All genetically modified fish sold in California must be labeled as such according to a bill approved by the California Assembly Health Committee last week.
The bill, AB 88, was authored by Assemblyman Jared Huffman (D-San Rafael) in response to the U.S. Food and Drug Administration's review of an application to approve The AquaAdvantage Salmon, created by Mass.-based AquaBounty Technologies. The salmon is genetically modified to "reach market size twice as fast as traditional salmon," according to the company.
"Knowing whether our salmon is genetically engineered is important for a host of reasons, including risks to our native salmon species, and allowing consumers to make dietary choices consistent with concerns they may have for the environment, food safety and religiously or ethically based dietary restrictions,” Huffman said in a release.
The FDA determined last fall that more research was necessary to assess the safety of genetically engineered animals intended for human consumption. Since then, AquaBounty Technologies' application to sell GE fish eggs to growing facilities has not progressed.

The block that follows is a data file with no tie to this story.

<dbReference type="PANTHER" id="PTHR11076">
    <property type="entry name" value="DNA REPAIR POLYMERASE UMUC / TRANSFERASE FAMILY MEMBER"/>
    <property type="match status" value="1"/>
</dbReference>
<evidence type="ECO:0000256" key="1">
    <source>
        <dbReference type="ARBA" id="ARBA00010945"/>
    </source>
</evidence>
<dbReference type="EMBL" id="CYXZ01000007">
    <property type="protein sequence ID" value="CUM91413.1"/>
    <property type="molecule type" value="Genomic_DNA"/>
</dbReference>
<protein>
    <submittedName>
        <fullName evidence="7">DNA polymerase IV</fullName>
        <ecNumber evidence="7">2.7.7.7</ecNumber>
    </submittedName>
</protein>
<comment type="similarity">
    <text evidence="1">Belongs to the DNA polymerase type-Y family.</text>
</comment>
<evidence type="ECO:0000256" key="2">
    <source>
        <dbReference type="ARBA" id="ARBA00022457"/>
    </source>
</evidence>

Still, natural products advocates concerned with the human and environmental safety risks surrounding GE foods are celebrating California's move.
"The FDA has indicated that it will not require these GE fish to be labeled once they are approved," said Rebecca Spector, West Coast director of the Center for Food Safety, a co-sponsor of the bill. "Until FDA completes an adequate environmental and human health review of genetically engineered salmon, it is up to individual states to protect consumers and their families.”
California-based natural products retailers, many who have programs in place to limit GE- products in their stores, are hopeful the decision will encourage more legislation on GE labeling.
"This whole thing is insane. I think it's encouraging that this is happening at a state level but we all need to have our eyes open about what's going on with our food system," said Mo George-Payette, COO of Mother's Market and Kitchen in Costa Mesa, Calif. "Just saying the name genetically modified, that's not naturally occurring. We're a natural foods store."
Jimbo Someck, president of the San Diego Calif.-based natural foods retail chain Jimbo's Naturally signed a petition to require the labeling of the fish.
"Certainly as a retailer I'm ecstatic that it passed," he said. "I would like to believe that somewhere down the road there will be required labeling of all products that have GE ingredients in them. Until then, we recently came out with a policy that doesn't allow any new products with suspect GE ingredients unless they're certified by the Non-GMO Project."